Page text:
In the rare event of a hurricane or strong tropical storm, several wrenches can be thrown into one’s vacation plans. The first is that the beaches can be closed, eliminating one of the most popular vacation activities. Not that you’d want to go anyway in such poor weather. The second is that the Cabo San Lucas Marina can be closed. As this is the locus of most area sailing, snorkeling, and fishing tours, these activities are likewise curtailed. For those taking Mexican Riviera Cruises with port calls in Cabo San Lucas, this could mean cancellation of one’s scheduled visit. Many outdoor restaurants will close, too, and the streets will probably also flood, as they almost always do during heavy rains since Los Cabos lacks adequate drainage.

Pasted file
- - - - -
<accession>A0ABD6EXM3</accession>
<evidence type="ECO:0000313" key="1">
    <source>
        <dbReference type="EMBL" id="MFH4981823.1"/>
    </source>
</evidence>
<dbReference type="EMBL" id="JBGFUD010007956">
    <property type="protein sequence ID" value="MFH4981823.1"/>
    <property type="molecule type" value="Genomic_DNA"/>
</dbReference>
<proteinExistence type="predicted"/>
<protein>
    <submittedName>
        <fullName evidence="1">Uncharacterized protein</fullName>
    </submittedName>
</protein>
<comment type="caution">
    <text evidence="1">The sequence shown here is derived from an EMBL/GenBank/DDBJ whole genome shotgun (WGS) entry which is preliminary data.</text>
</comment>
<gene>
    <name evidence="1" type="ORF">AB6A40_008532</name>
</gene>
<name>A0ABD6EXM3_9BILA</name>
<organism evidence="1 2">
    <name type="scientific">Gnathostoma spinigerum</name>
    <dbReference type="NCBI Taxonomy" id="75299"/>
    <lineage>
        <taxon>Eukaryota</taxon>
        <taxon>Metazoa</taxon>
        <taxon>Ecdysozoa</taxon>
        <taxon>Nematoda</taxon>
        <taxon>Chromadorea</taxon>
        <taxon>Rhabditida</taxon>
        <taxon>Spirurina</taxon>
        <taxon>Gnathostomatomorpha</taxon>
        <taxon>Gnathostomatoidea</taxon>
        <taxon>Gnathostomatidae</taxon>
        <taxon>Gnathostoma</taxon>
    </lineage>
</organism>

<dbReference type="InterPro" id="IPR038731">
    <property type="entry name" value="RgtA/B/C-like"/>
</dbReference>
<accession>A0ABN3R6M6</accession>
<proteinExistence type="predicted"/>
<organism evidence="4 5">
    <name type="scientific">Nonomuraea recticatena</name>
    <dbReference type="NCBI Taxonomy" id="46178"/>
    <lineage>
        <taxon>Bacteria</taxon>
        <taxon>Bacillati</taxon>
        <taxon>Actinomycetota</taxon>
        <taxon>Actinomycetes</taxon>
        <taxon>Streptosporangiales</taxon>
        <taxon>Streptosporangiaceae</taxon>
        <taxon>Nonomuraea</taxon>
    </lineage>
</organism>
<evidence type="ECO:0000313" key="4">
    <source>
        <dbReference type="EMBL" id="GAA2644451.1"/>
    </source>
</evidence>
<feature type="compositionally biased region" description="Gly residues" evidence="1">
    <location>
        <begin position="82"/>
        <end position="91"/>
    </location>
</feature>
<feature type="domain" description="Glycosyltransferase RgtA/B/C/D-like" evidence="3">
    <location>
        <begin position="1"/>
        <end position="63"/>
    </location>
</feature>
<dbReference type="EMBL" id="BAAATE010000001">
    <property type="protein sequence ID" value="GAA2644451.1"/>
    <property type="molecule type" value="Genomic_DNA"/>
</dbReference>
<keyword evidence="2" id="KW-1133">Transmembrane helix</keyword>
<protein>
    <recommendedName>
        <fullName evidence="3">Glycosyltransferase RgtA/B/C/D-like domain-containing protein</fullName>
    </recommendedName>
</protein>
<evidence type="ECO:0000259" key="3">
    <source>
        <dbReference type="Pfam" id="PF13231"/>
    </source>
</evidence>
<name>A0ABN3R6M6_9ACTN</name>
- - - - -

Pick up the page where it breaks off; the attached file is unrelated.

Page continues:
Los Cabos International Airport may also close until the weather clears. At the very least, some flights could be canceled. If your flight is one of those nixed, there could be a monetary loss, which is why some visitors buy an international traveler’s insurance policy.

Is travel insurance recommended?

Travel insurance generally covers money lost from missed flights and misplaced luggage. It may be a good investment if you’re visiting during September when storms are most likely.  Signing up for the Smart Traveler Enrollment Program, meanwhile, is always recommended during hurricane season in Los Cabos. It’s free and lets you share your trip details with the U.S. Embassy. In return, you’ll get updates on safety and potential weather advisories or other emergencies.